March 28, 2011

Blasphemy is a victimless crime

In a March 24, 2011 story in their online Religion, Faith and Ethics feature, Reuters reports on the ongoing efforts of the UN’s Islamic bloc to pass what they euphemistically called a Religious Anti-defamation Resolution. This effort, led by the Saudis, began in 1998. I mentioned it rather critically in my first post on this blog.

The Reuters headline gives great hope that the World Body may now be ready to move beyond the 12-year effort by Islamic member countries, which was actually just a thinly veiled attempt to criminalize blasphemy, specifically of Islam, on a world scale.

Western nations in alliance with Latin American allies have consistently opposed the defamation concept, and on Thursday, joined by Muslim and African states, the U.N. Human Rights Council in Geneva approved a plan to promote religious tolerance. The new approach would switch the focus from protecting beliefs to protecting people.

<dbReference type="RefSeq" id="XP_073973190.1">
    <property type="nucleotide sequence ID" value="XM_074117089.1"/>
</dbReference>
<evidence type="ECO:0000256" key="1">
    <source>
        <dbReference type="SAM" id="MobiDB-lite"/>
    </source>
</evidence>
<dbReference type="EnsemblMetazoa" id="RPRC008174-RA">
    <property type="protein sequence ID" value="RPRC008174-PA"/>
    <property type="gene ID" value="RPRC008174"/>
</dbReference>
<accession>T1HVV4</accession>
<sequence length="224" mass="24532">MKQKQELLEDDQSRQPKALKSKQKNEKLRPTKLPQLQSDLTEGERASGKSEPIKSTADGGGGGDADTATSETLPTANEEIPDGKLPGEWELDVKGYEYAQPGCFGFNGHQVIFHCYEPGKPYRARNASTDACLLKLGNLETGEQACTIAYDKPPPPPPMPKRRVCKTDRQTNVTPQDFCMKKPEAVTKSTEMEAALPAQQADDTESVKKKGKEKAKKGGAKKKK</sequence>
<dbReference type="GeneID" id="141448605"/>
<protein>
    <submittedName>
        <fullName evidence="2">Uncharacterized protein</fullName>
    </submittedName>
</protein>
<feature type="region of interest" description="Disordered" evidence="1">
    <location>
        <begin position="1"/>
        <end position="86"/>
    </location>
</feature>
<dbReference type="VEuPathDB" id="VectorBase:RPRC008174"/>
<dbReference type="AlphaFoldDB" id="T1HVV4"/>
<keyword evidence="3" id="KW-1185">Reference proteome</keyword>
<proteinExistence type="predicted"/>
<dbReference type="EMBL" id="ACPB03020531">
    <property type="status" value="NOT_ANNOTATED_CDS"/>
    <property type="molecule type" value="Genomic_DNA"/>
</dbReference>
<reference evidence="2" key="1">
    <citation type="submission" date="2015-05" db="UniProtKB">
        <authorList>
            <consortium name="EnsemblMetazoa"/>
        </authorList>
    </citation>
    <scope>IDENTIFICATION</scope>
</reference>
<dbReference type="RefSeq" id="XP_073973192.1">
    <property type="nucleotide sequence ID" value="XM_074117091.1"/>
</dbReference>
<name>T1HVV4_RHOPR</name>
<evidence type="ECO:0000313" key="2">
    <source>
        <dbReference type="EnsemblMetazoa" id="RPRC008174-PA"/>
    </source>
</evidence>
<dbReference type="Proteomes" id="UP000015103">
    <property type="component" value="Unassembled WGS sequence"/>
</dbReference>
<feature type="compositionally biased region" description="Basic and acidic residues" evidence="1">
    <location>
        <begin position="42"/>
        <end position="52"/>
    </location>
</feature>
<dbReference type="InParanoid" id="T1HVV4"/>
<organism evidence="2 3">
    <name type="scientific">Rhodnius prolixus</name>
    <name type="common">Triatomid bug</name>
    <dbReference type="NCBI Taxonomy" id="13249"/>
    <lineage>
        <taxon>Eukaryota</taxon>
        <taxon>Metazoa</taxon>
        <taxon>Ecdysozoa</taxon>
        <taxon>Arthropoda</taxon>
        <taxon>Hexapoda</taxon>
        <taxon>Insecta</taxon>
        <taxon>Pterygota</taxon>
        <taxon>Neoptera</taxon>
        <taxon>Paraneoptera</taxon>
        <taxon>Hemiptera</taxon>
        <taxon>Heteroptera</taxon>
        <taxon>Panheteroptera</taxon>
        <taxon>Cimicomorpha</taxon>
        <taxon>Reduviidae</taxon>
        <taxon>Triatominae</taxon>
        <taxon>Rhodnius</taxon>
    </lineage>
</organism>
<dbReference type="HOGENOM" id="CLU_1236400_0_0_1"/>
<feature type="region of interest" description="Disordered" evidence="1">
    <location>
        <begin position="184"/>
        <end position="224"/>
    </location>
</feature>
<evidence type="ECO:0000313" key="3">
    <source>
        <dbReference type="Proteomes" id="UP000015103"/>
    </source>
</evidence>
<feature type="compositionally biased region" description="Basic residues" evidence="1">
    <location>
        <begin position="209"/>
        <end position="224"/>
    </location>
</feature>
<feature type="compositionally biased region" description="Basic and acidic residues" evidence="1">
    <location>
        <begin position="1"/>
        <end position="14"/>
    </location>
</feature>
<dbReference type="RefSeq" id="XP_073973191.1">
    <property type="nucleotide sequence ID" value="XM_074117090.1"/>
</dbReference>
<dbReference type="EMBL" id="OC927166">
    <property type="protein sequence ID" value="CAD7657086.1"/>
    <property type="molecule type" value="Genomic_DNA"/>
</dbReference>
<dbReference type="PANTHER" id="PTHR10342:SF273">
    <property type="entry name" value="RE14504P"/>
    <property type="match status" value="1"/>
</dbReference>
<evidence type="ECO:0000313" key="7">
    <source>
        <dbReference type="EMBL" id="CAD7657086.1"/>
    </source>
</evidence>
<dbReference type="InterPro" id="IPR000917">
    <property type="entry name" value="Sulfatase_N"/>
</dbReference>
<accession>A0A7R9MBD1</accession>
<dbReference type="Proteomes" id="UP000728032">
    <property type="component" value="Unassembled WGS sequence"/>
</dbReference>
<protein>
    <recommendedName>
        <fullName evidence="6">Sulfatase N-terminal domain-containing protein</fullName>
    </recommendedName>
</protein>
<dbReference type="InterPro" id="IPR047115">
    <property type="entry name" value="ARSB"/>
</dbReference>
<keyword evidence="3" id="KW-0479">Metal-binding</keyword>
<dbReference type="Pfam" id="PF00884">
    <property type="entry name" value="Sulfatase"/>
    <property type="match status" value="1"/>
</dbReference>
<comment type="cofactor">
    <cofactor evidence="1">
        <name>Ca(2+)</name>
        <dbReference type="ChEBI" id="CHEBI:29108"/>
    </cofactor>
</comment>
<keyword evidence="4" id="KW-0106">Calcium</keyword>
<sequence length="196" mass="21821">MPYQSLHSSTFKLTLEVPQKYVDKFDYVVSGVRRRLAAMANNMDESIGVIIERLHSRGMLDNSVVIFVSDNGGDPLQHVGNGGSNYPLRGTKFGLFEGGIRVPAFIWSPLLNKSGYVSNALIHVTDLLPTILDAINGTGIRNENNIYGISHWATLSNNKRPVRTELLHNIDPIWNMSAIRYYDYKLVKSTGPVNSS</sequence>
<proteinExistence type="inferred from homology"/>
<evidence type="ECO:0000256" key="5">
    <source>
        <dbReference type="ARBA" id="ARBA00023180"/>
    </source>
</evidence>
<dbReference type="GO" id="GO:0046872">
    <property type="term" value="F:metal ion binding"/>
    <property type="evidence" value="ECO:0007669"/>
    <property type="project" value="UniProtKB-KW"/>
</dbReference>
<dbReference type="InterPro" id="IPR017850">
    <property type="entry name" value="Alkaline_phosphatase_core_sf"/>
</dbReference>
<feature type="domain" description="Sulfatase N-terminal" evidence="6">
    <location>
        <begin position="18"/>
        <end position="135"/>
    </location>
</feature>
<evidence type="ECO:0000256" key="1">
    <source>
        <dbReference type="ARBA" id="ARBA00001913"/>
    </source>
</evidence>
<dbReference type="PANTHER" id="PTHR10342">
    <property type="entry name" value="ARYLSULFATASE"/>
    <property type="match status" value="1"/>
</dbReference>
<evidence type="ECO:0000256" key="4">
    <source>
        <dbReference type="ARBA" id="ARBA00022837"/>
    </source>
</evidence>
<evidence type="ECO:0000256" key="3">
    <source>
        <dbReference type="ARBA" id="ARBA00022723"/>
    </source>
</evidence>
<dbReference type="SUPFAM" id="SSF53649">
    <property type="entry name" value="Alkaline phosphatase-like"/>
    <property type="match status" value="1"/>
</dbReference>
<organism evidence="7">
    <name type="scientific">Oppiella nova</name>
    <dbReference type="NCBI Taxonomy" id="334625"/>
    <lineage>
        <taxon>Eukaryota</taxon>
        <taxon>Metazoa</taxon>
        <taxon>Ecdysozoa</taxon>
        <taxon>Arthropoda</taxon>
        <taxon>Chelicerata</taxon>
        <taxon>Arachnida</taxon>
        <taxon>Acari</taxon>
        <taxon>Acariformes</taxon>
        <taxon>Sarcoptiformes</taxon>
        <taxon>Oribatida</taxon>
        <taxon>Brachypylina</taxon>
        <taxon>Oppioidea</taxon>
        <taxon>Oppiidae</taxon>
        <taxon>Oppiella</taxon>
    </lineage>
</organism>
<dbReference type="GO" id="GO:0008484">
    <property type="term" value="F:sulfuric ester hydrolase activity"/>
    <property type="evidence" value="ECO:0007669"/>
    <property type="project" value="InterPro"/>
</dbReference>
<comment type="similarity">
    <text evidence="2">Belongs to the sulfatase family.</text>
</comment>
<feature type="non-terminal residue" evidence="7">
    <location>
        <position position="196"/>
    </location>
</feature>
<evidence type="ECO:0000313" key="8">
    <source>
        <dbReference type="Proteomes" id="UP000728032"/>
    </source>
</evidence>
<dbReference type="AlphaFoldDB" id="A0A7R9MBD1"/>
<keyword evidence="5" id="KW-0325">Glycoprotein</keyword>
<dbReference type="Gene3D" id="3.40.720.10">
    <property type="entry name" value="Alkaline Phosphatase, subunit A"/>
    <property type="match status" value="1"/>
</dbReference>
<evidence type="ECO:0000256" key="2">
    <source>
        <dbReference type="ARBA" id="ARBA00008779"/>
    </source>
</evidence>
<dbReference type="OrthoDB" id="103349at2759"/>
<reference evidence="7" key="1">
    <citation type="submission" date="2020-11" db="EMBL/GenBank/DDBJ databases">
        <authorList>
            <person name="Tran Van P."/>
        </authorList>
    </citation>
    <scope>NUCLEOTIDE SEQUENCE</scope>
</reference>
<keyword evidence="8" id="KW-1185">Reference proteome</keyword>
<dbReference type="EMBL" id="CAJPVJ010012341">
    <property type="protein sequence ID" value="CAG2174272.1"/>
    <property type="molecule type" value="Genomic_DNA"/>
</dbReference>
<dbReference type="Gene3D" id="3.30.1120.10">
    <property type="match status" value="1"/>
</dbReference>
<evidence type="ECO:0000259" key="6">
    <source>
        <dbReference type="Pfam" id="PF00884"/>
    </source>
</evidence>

Leonard Leo, chairman of the U.S. Commission on International Religious Freedom, is quoted in the article as saying, “What is needed now is for countries, such as Pakistan, that have blasphemy laws to eliminate them.”

Pakistan is far from the only offender. Canada, Brazil, Egypt, Greece, Indonesia, Iran, Ireland, Israel, the Netherlands, Nigeria, Sudan and the UAE could be added to the list. Australia and New Zealand have laws on their books that are not enforced, and Britain had a Christian-specific blasphemy law until just three years ago.

A full version[PDF] of the resolution may be found HERE.

H/T Hemant